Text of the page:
Words have played a key part in the development of civilization. Spoken language, picture-symbols and written alphabets based on sounds have all been used to communicate ideas, beliefs, histories, technologies and laws. Just as importantly, they have also been used to educate and entertain.
Stories were told for thousands of years before they were written down. They were memorized, then passed on from one generation to the next by word of mouth.
Some of the earliest stories were epics – long tales, recited as poetry that told the adventures of revered heroes and leaders from the distant past. Other stories were based on religious beliefs, or gave a warning against possible dangers, or passed on a moral message.
To hold listener’s attention, spoken tales were full of exciting events, strong characters, practical wisdom, humour, romance and suspense. Storytellers would sing, dance, use gestures and make dramatic sounds, to make their recitals even more entertaining.
Many early stories aimed to give young people guidelines as to how they should behave. For example, epics about soldiers and knights taught young boys to grow up as fighters, and to be brave when in battle. They also encouraged adults who heard them to live up to the great exploits of the heroes in epic tales.
Writing allowed stories and many other kinds of information to be stored and learned by others. It also made it much easier to send information from one place to another.
The World’s earliest writing was invented in Mesopotamia (now Iraq), around 3400 BC. At first, it was used to make lists, recording goods handed over to government tax-collectors, and stocks stored by merchants.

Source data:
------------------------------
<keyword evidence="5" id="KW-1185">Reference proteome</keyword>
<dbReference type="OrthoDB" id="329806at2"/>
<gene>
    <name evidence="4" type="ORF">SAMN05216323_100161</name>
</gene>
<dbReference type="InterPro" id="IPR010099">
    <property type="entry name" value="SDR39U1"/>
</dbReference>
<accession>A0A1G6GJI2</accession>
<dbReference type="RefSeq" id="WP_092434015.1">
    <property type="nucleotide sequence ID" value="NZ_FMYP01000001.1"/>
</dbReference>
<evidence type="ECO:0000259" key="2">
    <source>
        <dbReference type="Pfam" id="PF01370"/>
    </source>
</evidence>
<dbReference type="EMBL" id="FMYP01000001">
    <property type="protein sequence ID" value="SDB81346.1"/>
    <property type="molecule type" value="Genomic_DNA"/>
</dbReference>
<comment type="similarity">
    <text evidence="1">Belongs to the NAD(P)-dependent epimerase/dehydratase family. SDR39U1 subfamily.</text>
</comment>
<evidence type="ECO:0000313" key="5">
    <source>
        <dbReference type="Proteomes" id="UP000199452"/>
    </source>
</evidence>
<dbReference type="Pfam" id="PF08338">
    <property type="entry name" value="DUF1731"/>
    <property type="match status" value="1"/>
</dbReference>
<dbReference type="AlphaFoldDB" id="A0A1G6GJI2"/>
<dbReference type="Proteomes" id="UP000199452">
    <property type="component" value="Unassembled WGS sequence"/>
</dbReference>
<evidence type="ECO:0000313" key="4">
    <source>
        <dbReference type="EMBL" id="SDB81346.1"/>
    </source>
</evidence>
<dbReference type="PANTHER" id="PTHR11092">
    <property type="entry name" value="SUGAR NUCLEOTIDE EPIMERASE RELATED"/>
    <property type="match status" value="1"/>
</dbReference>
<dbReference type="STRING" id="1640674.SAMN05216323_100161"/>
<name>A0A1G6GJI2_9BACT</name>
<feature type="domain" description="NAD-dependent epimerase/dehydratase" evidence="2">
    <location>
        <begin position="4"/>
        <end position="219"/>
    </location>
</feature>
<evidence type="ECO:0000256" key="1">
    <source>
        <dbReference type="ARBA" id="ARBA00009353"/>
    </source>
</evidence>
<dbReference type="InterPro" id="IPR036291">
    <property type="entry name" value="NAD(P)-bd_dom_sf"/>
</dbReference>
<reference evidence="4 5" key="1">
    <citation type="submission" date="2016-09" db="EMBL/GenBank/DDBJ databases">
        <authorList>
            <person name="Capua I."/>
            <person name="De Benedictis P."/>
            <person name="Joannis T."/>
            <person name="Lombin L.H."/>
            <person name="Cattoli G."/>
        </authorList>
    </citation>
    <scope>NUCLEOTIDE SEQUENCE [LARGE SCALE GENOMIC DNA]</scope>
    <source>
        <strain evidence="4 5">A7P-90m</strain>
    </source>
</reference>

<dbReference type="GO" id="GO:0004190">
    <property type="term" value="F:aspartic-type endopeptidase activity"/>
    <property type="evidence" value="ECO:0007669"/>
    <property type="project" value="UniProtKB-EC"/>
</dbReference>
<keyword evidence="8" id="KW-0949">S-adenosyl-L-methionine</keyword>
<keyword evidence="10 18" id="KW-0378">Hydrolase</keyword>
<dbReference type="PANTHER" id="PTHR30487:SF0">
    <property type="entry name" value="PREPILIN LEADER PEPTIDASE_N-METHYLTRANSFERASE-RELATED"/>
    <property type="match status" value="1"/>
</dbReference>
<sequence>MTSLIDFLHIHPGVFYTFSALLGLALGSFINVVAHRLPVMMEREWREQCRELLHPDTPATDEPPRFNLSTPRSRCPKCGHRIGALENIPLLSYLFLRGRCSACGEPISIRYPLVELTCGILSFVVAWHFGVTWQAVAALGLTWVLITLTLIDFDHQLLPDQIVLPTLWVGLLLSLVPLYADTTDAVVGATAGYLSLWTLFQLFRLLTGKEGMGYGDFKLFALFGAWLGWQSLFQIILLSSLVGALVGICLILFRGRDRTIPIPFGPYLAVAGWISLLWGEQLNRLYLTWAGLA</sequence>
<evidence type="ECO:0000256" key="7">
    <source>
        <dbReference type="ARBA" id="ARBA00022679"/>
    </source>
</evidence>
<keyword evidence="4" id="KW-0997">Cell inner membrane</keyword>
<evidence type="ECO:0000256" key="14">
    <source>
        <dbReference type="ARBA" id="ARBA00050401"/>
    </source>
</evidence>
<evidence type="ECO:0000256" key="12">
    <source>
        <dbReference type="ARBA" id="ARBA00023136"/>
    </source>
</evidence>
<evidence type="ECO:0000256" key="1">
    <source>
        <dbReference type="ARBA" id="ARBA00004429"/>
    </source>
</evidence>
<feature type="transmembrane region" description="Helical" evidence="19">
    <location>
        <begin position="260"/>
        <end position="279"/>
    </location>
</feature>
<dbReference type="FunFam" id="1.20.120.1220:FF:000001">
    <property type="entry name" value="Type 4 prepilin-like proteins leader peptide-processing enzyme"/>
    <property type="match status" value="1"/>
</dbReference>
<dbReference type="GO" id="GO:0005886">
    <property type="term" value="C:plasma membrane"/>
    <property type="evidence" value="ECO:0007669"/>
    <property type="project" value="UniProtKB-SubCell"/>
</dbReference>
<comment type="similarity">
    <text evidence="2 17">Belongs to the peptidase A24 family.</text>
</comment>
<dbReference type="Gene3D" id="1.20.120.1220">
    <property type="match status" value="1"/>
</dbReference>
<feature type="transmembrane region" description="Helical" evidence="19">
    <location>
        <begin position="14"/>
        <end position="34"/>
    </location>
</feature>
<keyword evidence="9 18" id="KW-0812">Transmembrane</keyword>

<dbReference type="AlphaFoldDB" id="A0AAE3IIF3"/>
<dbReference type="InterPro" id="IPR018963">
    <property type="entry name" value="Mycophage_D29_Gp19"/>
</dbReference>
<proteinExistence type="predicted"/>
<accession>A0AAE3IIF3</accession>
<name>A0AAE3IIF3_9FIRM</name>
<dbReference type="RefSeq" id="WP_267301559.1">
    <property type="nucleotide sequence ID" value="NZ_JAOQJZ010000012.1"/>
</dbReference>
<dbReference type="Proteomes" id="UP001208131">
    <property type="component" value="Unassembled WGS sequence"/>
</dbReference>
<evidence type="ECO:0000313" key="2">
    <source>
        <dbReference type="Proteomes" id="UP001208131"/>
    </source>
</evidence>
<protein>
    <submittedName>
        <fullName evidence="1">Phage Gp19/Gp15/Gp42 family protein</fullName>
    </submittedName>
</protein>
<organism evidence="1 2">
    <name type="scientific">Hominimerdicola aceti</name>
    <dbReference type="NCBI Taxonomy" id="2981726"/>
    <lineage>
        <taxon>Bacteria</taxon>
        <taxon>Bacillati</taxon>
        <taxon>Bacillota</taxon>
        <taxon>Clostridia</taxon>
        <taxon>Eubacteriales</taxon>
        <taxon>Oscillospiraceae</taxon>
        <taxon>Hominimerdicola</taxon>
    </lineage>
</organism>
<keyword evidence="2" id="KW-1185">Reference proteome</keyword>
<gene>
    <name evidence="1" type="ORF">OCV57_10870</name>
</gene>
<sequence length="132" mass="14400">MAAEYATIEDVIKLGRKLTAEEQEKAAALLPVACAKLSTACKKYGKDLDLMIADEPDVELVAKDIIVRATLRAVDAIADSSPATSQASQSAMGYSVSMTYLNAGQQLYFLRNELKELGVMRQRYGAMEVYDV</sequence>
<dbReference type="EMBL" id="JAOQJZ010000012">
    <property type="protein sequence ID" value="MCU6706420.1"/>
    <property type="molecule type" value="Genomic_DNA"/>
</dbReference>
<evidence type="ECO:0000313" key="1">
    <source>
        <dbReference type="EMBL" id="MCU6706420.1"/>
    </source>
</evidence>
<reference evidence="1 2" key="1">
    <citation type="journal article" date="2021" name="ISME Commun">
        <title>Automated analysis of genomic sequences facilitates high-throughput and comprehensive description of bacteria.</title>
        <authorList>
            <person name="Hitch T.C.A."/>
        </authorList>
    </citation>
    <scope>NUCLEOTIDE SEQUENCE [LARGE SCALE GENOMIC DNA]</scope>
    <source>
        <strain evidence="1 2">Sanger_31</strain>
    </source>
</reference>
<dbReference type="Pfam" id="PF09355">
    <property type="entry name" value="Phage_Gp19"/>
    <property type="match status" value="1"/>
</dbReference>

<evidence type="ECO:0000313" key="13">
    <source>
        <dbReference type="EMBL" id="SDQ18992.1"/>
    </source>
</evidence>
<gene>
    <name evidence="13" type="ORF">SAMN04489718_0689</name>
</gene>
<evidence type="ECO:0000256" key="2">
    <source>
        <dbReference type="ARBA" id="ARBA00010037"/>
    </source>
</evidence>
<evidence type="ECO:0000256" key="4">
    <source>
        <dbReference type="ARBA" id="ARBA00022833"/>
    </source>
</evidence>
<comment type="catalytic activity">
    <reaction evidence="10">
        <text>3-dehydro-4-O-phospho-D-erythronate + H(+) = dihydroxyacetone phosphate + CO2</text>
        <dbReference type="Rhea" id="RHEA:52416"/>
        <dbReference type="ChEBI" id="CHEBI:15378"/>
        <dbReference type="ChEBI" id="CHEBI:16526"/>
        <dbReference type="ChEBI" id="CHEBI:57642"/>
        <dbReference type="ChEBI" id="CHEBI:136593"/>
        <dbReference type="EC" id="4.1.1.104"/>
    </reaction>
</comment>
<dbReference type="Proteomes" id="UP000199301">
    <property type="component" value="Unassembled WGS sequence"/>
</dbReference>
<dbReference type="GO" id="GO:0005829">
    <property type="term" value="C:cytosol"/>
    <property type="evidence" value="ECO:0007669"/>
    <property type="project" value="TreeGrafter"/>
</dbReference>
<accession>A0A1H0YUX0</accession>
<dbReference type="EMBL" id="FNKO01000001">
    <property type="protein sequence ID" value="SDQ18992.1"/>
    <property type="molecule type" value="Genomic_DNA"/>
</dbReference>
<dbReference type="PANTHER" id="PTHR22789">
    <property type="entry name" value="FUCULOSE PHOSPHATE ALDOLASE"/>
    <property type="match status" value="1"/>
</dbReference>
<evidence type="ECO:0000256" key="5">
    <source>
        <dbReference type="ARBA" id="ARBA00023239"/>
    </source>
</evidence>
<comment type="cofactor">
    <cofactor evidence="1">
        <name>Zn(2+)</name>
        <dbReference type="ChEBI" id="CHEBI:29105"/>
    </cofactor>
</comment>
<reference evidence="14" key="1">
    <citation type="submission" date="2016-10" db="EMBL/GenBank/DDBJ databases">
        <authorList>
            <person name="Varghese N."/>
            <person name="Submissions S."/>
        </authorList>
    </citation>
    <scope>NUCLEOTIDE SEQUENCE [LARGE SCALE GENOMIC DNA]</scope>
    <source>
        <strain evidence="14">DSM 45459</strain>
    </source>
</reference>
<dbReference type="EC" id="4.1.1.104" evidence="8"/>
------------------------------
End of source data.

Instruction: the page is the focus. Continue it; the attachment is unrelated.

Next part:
Early writing used picture symbols. Each symbol stood for one item, such as a cow or a tree. Later, around 1000 BC, scribes in Phoenicia (now Syria and Lebanon) invented the alphabet – a system of writing in which each symbol stood for a separate sound. Today, most languages use alphabets. However, Chinese and Japanese languages both still use picture symbols.
Alphabets were simpler to use than picture-writing, and easier to learn. Instead of memorizing thousands of different picture-symbols, readers and writers only had to learn the sound of each letter of the alphabet. Most alphabets contained around 30. By combining these, they could produce the sound of each word.
Over the centuries, people have used many different writing materials. The first scribes (trained writers) in Mesopotamia used pointed sticks to make marks in wet clay slabs and cylinders. Ancient Egyptians made sheets of papyrus (an early kind of paper) from reed plants that grew by the River Nile. Chinese and Japanese people wrote with delicate brushes.